US - The general theme in the US cattle market in the last two years is that cattle numbers are slowly increasing and expansion will continue to gain steam in the next couple of years. If we zoom out just a little bit, however, we will notice that the same cannot be said for our partners to the North and South, write Steve Meyer and Len Steiner.
And this is important since the number of Canadian and Mexican cattle in our slaughter mix is not insignificant. In 2015, imports of Mexican cattle (almost all feeder cattle) were 1.154 million head.
Imports of Canadian cattle (a combination of feeder and slaughter cattle) were 830,479 head. Total US cattle slaughter in 2015 was 28.7 million head, implying that Canadian and Mexican born cattle account for around 7 per cent of the number of cattle going into US slaughter plants.
The January 1 cattle inventory in Canada was reported by Statistics Canada at 11.960 million head, just 40,000 head (+0.3 per cent) higher than a year ago.
More important for future growth is the supply of beef cows available and the success of Canadian producers (or lack thereof) to expand the beef cow herd.
The total beef cow inventory was 3.830 million head, slightly lower than a year ago (-0.04 per cent). The number of heifers retained for beef cow replacement was 547,300 head, 4 per cent higher than a year ago.
Canadian producers have been retaining more heifers for beef cow replacement since at least 2010 but that has had little impact on overall beef cow numbers. High cattle prices in the US (especially cow prices) and a shift in exchange rates has contributed to an increase in the number of Canadian cows and bred heifers going into the US.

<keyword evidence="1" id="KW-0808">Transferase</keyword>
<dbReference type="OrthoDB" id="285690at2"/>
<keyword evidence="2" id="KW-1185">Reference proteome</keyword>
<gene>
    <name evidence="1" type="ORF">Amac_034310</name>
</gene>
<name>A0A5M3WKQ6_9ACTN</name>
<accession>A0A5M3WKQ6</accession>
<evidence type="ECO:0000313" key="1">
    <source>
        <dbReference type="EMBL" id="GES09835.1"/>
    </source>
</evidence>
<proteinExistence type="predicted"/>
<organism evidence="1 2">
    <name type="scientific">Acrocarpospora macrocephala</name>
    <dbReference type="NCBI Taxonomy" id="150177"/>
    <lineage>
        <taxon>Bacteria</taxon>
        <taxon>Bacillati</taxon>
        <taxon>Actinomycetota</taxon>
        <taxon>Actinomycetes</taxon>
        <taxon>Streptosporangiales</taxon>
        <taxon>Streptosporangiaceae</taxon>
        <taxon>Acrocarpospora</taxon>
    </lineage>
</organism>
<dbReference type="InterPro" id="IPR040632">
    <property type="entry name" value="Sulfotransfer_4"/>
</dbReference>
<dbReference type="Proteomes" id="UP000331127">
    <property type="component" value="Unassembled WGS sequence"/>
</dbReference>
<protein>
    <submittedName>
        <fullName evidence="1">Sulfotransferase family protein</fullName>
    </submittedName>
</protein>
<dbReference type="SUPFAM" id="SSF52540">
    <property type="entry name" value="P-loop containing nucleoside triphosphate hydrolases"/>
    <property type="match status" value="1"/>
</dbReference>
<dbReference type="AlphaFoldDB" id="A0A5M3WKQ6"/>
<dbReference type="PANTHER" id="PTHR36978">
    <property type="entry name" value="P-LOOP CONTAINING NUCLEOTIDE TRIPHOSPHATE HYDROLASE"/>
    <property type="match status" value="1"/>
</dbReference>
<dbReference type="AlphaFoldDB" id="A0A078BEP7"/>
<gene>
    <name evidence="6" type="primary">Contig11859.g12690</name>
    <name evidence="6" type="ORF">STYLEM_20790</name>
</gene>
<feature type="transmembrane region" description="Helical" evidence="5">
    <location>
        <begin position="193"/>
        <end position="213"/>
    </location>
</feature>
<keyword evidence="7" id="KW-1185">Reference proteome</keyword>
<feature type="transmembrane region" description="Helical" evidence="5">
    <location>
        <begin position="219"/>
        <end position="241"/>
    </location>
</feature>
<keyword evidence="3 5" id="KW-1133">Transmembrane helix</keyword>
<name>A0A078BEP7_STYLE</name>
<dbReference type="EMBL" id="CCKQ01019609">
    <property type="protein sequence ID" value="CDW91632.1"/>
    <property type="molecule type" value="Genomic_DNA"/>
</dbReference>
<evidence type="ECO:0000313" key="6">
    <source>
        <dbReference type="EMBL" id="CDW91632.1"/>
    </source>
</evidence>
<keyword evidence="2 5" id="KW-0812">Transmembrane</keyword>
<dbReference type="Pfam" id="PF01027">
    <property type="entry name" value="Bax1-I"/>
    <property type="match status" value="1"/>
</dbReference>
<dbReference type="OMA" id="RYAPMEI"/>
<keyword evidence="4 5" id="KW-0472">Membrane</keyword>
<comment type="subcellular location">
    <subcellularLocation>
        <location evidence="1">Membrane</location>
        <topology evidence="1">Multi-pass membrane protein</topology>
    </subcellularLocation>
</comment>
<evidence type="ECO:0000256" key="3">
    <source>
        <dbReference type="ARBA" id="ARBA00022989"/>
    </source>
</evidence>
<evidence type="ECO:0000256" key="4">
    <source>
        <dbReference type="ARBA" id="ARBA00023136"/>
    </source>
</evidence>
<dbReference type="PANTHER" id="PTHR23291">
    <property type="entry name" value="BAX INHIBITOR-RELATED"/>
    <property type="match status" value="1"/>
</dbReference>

And the oufllow of Canadian slaughter cows continues.
In the last six reported weeks, total shipments of Canadian slaughter cows to the US were 35,441 head, 12,080 head (+52 per cent) higher than the same period a year ago.
Interestingly, US cow slaughter during this period was down about 4600 head (-0.7 per cent) from a year go. Without the inflow of these Canadian cattle, US cow slaughter would have been down 2.5 per cent. The broader context, however, is that North American inventories continue to be quite a bit lower than what they were 10 to 15 years ago and so far Canada and Mexico have not participated in the herd rebuilding activity.
This is different from what is happening in South America, where Brazil, Argentina and Uruguay are all quickly rebuilding their herds. Consider these numbers. At this point we do know the US cattle inventory as of January 1 was 91.988 million head (+2.8 MM) and the Canadian January 1 inventory was 11.960 million head (+40k).
USDA estimates the Mexican January 1 cattle inventory at 16.450 million, down 670,000 head.
The combined North American cattle inventory on January 1 thus is estimated at 120.4 MM head, 2.2 million head (+1.9 per cent) higher than a year ago but still 13.8 million head (-10.3 per cent) from what it was in 2005.
Now consider the January 1 inventories in Brazil, Argentina and Uruguay. These are the equivalent of our July inventories but we are looking at the trend here. According to USDA, their combined inventory as of January 1 was 283.2 million head, 6.5 million head (+2.4 per cent from a year ago). Since 2005, their inventory has increased by 47.3 million head (+20 per cent). If we were to also add the Indian buffalo growth, the numbers become staggering. And ultimately that is what is driving the retreat in global beef prices.
TheCattleSite News Desk